By Jim Dwyer
October 21, 2015
One month ago, Allen Roskoff’s phone rang and Andrew Cuomo, governor, was on the line. In a few days, Mr. Roskoff, a Democratic civil rights activist, would be leading a candlelight vigil outside Mr. Cuomo’s home in Westchester County, calling for the governor to exercise his power to grant clemency.
Mr. Cuomo wanted Mr. Roskoff to cancel the vigil.
“I know him since he was 18 years old, when I worked to get Mario Cuomo elected,” Mr. Roskoff said. “He said: ‘Allen, I get it. I understand this. I get it. We’re going to move on this.’ ”
Mr. Roskoff was skeptical: Despite earlier promises, Mr. Cuomo, after nearly five years in office, had yet to commute the sentence of a single person. He had pardoned just five. So Mr. Roskoff went ahead with his “Candles for Clemency” vigil.
Now it looks as if the governor is keeping his word.
Mr. Cuomo has decided to commute the sentences of two people in prison on drug charges, and will pardon two others who have finished their terms but are at risk of being deported because of their convictions, his aides say. The pardons erase the convictions.
More broadly, Mr. Cuomo is creating a “clemency project” to find other worthy candidates and help them prepare petitions to be pardoned or to have their sentences commuted, according to Alphonso B. David, the governor’s chief counsel. Mr. David said that the requests would be reviewed four times a year, and that the governor’s office was asking superintendents at all the state’s prisons to suggest prisoners for consideration.
Such a project, even in embryonic form, is a drastic turnabout for New York, where governors have granted clemency to fewer than one in 100 people since 2006, with the exception of David A. Paterson, who granted about three in 100. For nearly four decades, clemency has been in decline in New York and across the country; some years it has seemed that only the Thanksgiving turkey at the White House was granted a pardon.
The orthodox view, embraced by the two leading political parties, was that there was no such thing as too much prison. That has changed.
On Wednesday, a confederation of major police and law enforcement officials released a report that said, “We need less incarceration, not more, to keep all Americans safe.”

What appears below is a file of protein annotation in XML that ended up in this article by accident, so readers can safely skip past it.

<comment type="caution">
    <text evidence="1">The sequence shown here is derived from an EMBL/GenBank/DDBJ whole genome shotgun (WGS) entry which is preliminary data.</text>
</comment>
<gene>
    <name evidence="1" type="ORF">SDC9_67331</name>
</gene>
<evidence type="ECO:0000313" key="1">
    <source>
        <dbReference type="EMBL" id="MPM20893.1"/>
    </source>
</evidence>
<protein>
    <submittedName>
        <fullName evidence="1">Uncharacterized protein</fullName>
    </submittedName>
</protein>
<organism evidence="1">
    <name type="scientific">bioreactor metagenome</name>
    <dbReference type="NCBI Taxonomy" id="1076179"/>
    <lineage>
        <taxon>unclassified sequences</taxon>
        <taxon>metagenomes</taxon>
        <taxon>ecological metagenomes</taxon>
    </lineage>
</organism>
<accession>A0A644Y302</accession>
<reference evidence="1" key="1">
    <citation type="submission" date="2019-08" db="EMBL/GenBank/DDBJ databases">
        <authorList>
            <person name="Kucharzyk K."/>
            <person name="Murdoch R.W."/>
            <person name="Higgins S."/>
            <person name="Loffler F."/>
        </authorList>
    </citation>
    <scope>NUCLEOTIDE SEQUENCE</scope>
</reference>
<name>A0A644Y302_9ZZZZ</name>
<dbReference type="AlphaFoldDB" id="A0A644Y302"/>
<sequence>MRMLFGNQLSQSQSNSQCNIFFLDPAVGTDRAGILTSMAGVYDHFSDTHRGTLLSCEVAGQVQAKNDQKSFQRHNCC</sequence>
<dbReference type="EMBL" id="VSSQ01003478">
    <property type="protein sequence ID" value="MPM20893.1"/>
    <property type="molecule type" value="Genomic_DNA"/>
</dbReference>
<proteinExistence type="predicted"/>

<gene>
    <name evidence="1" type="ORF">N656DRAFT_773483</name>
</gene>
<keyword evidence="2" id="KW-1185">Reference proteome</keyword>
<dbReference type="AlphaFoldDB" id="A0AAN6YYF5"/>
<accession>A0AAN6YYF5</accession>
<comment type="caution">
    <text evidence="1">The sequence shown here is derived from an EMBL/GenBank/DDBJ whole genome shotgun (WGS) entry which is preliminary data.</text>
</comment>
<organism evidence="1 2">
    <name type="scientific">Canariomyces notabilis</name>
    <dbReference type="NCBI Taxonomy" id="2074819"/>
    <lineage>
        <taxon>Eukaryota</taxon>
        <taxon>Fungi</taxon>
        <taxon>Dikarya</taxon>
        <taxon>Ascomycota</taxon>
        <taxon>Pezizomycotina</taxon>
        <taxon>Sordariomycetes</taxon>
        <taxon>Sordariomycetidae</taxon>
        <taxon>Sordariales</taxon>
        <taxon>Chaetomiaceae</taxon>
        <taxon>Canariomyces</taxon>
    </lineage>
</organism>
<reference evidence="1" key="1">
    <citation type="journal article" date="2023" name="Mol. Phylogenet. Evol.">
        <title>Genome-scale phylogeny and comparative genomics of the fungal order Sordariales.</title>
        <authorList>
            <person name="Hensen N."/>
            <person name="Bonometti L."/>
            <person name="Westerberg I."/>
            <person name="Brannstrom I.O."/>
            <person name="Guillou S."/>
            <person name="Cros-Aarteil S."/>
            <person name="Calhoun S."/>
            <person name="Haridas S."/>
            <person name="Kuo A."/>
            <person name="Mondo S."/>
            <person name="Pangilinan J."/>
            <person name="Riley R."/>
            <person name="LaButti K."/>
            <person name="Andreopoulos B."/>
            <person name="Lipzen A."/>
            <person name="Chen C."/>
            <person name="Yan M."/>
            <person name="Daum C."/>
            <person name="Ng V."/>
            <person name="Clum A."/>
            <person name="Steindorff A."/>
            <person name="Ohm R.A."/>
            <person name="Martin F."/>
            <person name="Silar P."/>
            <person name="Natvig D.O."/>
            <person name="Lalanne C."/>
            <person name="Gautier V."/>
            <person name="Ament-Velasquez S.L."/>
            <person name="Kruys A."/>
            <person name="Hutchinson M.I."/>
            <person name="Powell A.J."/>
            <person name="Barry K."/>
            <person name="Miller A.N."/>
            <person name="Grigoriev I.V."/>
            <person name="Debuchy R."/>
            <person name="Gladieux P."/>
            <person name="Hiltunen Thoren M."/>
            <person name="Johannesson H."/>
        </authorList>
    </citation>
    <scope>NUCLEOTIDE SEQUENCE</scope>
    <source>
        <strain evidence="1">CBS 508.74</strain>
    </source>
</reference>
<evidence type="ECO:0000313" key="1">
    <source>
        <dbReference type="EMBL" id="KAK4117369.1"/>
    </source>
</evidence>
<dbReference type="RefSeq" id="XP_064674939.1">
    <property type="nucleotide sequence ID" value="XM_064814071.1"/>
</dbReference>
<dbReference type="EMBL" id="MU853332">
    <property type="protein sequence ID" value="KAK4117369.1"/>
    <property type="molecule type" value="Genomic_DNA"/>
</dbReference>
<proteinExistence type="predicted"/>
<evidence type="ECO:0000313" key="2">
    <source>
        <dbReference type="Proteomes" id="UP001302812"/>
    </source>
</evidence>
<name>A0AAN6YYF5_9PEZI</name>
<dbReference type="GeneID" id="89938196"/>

Mr. David said that bar associations and public defender organizations had agreed to help prisoners and former convicts in drawing up applications with a narrative account of rehabilitation, remorse and efforts at self-improvement. “The applications are often anemic, at best,” he said. “Some don’t even indicate a name, just, ‘I would like to be granted clemency.’ ”
Besides Mr. Roskoff, the governor has spoken extensively with Ronnie M. Eldridge, a former city councilwoman, who “has been engaged in thinking this through with the governor,” Mr. David said.
Applications will be funneled to groups like the New York County Lawyers’ Association and the Legal Aid Society, Mr. David said. A senior court administrator has promised help with bureaucratic hurdles, like assembling records, Carol A. Sigmond, president of the county lawyers association, said.
“It’s hard if you’re donating time to a project, and all you’re doing is sending the same letter over and over just so you can do the pro bono work,” Ms. Sigmond said. Sara Bennett, a lawyer who has won commutations for state prisoners, will provide training. Applications will be reviewed by corrections, parole and victim service agencies, as well as district attorneys’ offices, Mr. David said. The governor has the final say.
In a statement, Mr. Cuomo said: “Today we are taking a critical step toward a more just, more fair, and more compassionate New York. With this new initiative, we are seeking to identify those deserving of a second chance and to help ensure that clemency is a more accessible and tangible reality.”
Said Mr. Roskoff: “We will be monitoring the progress.”
So far, the governor has granted clemency for nonviolent crimes. “Where do notions of mercy and redemption fit when we are talking about people convicted of violent crime?” asked Steve Zeidman, a lawyer for Judith Clark, who has served 34 years for driving a getaway car in the robbery of an armored car. Three people were killed by the robbers.
Although she has led, by many accounts, an admirable life in prison, Ms. Clark will not be eligible for parole until 2056, when she is 107 years old. The governor is sitting on an application of over 1,000 pages to shorten her sentence. That would not erase the conviction. But he would have to decide if mercy and justice are parallel forces, aimed toward equally honorable destinations.